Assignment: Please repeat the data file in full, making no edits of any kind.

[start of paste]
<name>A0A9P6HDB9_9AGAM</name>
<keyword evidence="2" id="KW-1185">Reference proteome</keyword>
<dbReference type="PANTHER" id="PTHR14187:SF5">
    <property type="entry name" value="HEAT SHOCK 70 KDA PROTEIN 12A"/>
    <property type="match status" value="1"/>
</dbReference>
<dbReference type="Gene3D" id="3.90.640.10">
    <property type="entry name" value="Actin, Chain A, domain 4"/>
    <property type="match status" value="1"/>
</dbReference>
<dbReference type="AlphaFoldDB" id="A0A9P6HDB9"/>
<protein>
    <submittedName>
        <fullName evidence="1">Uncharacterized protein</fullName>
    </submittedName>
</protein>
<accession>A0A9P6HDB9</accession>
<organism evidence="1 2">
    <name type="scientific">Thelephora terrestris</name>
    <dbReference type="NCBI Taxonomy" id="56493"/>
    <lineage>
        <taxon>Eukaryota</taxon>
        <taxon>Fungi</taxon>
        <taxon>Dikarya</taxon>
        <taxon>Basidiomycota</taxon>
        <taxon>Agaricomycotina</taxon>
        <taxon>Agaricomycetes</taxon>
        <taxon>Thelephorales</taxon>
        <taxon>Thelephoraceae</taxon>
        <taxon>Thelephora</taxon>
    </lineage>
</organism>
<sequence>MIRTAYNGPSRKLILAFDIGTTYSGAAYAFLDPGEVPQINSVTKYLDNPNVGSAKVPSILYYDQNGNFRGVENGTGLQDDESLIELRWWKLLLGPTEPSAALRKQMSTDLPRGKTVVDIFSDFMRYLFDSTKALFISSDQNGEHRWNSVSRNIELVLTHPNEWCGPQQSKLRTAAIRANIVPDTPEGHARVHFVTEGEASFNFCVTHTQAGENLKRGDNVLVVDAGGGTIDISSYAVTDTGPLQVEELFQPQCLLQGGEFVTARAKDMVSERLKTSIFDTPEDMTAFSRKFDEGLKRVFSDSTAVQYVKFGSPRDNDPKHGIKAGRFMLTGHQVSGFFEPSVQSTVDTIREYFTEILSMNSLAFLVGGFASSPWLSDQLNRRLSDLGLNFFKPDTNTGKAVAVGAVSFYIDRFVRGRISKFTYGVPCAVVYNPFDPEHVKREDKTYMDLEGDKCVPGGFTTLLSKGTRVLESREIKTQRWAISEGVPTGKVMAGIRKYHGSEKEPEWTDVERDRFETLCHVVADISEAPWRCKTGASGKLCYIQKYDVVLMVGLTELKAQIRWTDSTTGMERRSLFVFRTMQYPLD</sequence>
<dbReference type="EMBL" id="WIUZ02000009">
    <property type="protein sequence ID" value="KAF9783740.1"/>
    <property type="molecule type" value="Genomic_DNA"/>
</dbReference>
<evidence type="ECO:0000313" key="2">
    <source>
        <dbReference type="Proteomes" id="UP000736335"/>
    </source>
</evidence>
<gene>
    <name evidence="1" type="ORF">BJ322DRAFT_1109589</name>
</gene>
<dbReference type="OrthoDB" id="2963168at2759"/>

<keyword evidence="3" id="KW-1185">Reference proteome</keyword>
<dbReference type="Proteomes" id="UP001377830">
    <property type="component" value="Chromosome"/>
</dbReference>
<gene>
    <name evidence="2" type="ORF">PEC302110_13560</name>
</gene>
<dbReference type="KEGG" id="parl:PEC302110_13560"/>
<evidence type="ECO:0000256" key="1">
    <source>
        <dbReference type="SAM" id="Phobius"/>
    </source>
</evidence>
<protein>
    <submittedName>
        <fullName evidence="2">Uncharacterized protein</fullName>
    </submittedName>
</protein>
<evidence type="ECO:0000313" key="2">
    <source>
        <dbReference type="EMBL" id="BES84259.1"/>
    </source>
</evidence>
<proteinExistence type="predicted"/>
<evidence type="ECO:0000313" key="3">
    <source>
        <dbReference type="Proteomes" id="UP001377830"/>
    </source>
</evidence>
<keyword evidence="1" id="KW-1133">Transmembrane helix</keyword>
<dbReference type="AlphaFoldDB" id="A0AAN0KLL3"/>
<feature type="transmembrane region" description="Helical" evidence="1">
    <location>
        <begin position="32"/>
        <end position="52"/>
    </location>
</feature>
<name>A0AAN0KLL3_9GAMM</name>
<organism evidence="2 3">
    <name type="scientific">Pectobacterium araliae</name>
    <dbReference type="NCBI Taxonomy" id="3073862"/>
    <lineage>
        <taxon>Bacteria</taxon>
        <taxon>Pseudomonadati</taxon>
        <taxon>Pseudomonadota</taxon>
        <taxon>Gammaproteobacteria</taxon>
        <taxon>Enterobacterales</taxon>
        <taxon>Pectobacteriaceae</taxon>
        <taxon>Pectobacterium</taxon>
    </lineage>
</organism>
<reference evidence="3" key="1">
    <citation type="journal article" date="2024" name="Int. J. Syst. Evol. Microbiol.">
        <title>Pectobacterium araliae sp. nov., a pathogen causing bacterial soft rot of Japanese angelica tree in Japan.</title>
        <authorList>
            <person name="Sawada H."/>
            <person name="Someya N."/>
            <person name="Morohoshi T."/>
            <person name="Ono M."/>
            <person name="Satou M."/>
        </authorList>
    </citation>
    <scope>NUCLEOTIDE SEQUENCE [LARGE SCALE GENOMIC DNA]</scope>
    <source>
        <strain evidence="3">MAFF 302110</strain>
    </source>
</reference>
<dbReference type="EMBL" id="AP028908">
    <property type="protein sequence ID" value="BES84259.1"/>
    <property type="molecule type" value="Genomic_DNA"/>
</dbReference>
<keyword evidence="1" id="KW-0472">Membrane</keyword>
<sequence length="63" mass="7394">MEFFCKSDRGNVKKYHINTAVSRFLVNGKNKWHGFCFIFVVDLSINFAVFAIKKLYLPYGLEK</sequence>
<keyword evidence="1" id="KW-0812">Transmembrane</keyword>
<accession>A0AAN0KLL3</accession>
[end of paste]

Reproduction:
<name>A0A9P6HDB9_9AGAM</name>
<keyword evidence="2" id="KW-1185">Reference proteome</keyword>
<dbReference type="PANTHER" id="PTHR14187:SF5">
    <property type="entry name" value="HEAT SHOCK 70 KDA PROTEIN 12A"/>
    <property type="match status" value="1"/>
</dbReference>
<dbReference type="Gene3D" id="3.90.640.10">
    <property type="entry name" value="Actin, Chain A, domain 4"/>
    <property type="match status" value="1"/>
</dbReference>
<dbReference type="AlphaFoldDB" id="A0A9P6HDB9"/>
<protein>
    <submittedName>
        <fullName evidence="1">Uncharacterized protein</fullName>
    </submittedName>
</protein>
<accession>A0A9P6HDB9</accession>
<organism evidence="1 2">
    <name type="scientific">Thelephora terrestris</name>
    <dbReference type="NCBI Taxonomy" id="56493"/>
    <lineage>
        <taxon>Eukaryota</taxon>
        <taxon>Fungi</taxon>
        <taxon>Dikarya</taxon>
        <taxon>Basidiomycota</taxon>
        <taxon>Agaricomycotina</taxon>
        <taxon>Agaricomycetes</taxon>
        <taxon>Thelephorales</taxon>
        <taxon>Thelephoraceae</taxon>
        <taxon>Thelephora</taxon>
    </lineage>
</organism>
<sequence>MIRTAYNGPSRKLILAFDIGTTYSGAAYAFLDPGEVPQINSVTKYLDNPNVGSAKVPSILYYDQNGNFRGVENGTGLQDDESLIELRWWKLLLGPTEPSAALRKQMSTDLPRGKTVVDIFSDFMRYLFDSTKALFISSDQNGEHRWNSVSRNIELVLTHPNEWCGPQQSKLRTAAIRANIVPDTPEGHARVHFVTEGEASFNFCVTHTQAGENLKRGDNVLVVDAGGGTIDISSYAVTDTGPLQVEELFQPQCLLQGGEFVTARAKDMVSERLKTSIFDTPEDMTAFSRKFDEGLKRVFSDSTAVQYVKFGSPRDNDPKHGIKAGRFMLTGHQVSGFFEPSVQSTVDTIREYFTEILSMNSLAFLVGGFASSPWLSDQLNRRLSDLGLNFFKPDTNTGKAVAVGAVSFYIDRFVRGRISKFTYGVPCAVVYNPFDPEHVKREDKTYMDLEGDKCVPGGFTTLLSKGTRVLESREIKTQRWAISEGVPTGKVMAGIRKYHGSEKEPEWTDVERDRFETLCHVVADISEAPWRCKTGASGKLCYIQKYDVVLMVGLTELKAQIRWTDSTTGMERRSLFVFRTMQYPLD</sequence>
<dbReference type="EMBL" id="WIUZ02000009">
    <property type="protein sequence ID" value="KAF9783740.1"/>
    <property type="molecule type" value="Genomic_DNA"/>
</dbReference>
<evidence type="ECO:0000313" key="2">
    <source>
        <dbReference type="Proteomes" id="UP000736335"/>
    </source>
</evidence>
<gene>
    <name evidence="1" type="ORF">BJ322DRAFT_1109589</name>
</gene>
<dbReference type="OrthoDB" id="2963168at2759"/>

<keyword evidence="3" id="KW-1185">Reference proteome</keyword>
<dbReference type="Proteomes" id="UP001377830">
    <property type="component" value="Chromosome"/>
</dbReference>
<gene>
    <name evidence="2" type="ORF">PEC302110_13560</name>
</gene>
<dbReference type="KEGG" id="parl:PEC302110_13560"/>
<evidence type="ECO:0000256" key="1">
    <source>
        <dbReference type="SAM" id="Phobius"/>
    </source>
</evidence>
<protein>
    <submittedName>
        <fullName evidence="2">Uncharacterized protein</fullName>
    </submittedName>
</protein>
<evidence type="ECO:0000313" key="2">
    <source>
        <dbReference type="EMBL" id="BES84259.1"/>
    </source>
</evidence>
<proteinExistence type="predicted"/>
<evidence type="ECO:0000313" key="3">
    <source>
        <dbReference type="Proteomes" id="UP001377830"/>
    </source>
</evidence>
<keyword evidence="1" id="KW-1133">Transmembrane helix</keyword>
<dbReference type="AlphaFoldDB" id="A0AAN0KLL3"/>
<feature type="transmembrane region" description="Helical" evidence="1">
    <location>
        <begin position="32"/>
        <end position="52"/>
    </location>
</feature>
<name>A0AAN0KLL3_9GAMM</name>
<organism evidence="2 3">
    <name type="scientific">Pectobacterium araliae</name>
    <dbReference type="NCBI Taxonomy" id="3073862"/>
    <lineage>
        <taxon>Bacteria</taxon>
        <taxon>Pseudomonadati</taxon>
        <taxon>Pseudomonadota</taxon>
        <taxon>Gammaproteobacteria</taxon>
        <taxon>Enterobacterales</taxon>
        <taxon>Pectobacteriaceae</taxon>
        <taxon>Pectobacterium</taxon>
    </lineage>
</organism>
<reference evidence="3" key="1">
    <citation type="journal article" date="2024" name="Int. J. Syst. Evol. Microbiol.">
        <title>Pectobacterium araliae sp. nov., a pathogen causing bacterial soft rot of Japanese angelica tree in Japan.</title>
        <authorList>
            <person name="Sawada H."/>
            <person name="Someya N."/>
            <person name="Morohoshi T."/>
            <person name="Ono M."/>
            <person name="Satou M."/>
        </authorList>
    </citation>
    <scope>NUCLEOTIDE SEQUENCE [LARGE SCALE GENOMIC DNA]</scope>
    <source>
        <strain evidence="3">MAFF 302110</strain>
    </source>
</reference>
<dbReference type="EMBL" id="AP028908">
    <property type="protein sequence ID" value="BES84259.1"/>
    <property type="molecule type" value="Genomic_DNA"/>
</dbReference>
<keyword evidence="1" id="KW-0472">Membrane</keyword>
<sequence length="63" mass="7394">MEFFCKSDRGNVKKYHINTAVSRFLVNGKNKWHGFCFIFVVDLSINFAVFAIKKLYLPYGLEK</sequence>
<keyword evidence="1" id="KW-0812">Transmembrane</keyword>
<accession>A0AAN0KLL3</accession>